“We’re going to have to invent new economics to capture the impact of the sharing economy,” says Arun Sundararajan, a professor at the Stern School of Business at NYU who studies this phenomenon. The largest question for academics is whether this all creates new value or just replaces existing businesses. The answer is surely both. It’s classic creative destruction.
a basic search on Airbnb.com for New York City lodging demonstrates that more than half of the available bookings on the popular vacation rental website are likely illegal according to New York State law. Hosts of these units are subject to fines ranging from $1,000 for a first offense to $20,000 for repeated violations, according to a New York City Council bill passed in October.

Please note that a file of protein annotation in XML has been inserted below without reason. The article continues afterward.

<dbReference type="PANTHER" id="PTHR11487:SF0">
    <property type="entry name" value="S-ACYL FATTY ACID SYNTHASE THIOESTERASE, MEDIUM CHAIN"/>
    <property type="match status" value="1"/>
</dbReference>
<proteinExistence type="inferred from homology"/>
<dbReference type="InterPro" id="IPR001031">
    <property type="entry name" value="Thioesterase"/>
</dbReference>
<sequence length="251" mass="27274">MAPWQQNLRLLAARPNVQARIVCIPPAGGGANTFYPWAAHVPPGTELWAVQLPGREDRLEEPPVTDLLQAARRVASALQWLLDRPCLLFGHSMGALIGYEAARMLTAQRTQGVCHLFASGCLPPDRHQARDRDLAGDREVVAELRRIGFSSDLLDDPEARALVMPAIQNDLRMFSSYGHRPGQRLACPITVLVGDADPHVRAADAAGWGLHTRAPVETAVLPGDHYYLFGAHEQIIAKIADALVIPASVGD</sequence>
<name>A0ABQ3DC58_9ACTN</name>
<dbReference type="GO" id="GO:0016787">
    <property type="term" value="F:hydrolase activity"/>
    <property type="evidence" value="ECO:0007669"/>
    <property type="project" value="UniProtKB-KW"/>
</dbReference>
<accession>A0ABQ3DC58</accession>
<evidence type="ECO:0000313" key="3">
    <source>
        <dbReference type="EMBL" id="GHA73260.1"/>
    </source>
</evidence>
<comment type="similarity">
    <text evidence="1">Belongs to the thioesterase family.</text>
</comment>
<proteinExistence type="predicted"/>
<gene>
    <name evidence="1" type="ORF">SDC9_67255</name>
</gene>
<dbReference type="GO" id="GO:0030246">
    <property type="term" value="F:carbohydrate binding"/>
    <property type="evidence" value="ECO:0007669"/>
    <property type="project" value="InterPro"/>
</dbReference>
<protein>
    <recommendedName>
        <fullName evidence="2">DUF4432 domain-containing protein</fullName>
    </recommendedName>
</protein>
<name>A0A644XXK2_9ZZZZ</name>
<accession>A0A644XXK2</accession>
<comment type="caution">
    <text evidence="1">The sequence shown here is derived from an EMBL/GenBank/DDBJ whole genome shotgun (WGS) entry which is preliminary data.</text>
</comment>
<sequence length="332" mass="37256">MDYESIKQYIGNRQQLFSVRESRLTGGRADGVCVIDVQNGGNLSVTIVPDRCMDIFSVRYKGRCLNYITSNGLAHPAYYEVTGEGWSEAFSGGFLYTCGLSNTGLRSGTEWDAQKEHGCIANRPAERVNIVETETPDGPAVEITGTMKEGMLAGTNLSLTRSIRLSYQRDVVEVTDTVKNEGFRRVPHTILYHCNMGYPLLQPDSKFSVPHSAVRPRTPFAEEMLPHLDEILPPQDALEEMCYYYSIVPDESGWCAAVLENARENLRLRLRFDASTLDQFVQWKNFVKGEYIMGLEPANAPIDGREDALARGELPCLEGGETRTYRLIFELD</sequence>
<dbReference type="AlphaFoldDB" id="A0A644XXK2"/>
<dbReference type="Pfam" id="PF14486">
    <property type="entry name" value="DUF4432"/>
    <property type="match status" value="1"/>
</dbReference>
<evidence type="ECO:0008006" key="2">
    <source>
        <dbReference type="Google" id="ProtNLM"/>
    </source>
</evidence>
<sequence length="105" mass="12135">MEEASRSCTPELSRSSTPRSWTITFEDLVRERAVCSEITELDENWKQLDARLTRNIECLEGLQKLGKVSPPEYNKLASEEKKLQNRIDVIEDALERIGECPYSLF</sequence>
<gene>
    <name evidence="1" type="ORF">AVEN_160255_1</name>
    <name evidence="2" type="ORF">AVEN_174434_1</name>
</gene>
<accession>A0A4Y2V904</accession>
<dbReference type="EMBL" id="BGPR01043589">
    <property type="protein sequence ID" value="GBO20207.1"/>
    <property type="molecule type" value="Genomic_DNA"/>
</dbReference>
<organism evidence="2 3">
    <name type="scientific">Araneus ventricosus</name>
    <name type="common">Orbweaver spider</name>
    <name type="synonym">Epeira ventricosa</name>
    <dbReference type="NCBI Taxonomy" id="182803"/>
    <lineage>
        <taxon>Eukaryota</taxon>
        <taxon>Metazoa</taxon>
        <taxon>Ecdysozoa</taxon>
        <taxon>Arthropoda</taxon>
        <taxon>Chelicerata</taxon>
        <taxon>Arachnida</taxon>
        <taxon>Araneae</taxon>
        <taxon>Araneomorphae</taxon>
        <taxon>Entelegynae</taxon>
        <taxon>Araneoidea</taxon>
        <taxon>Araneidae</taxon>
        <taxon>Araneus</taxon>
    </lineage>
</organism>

For urbanists, the rise of the sharing economy is gratifying. These sharing services are extensions of our community. They require a belief in the commons (i.e., public space, public education, health and the infrastructure that allows our society to function), which cities foster, and they are amplified by the kind of physical proximity that only exists in cities. Metrics increasingly reveal that sharing economy businesses tend to generate greater economic benefits and reinvestment in the community. Studies have shown, for example, that for every reduction of 15,000 owned cars, a city keeps $127 million in the local economy as people are able to get what they need within a smaller geographic area.
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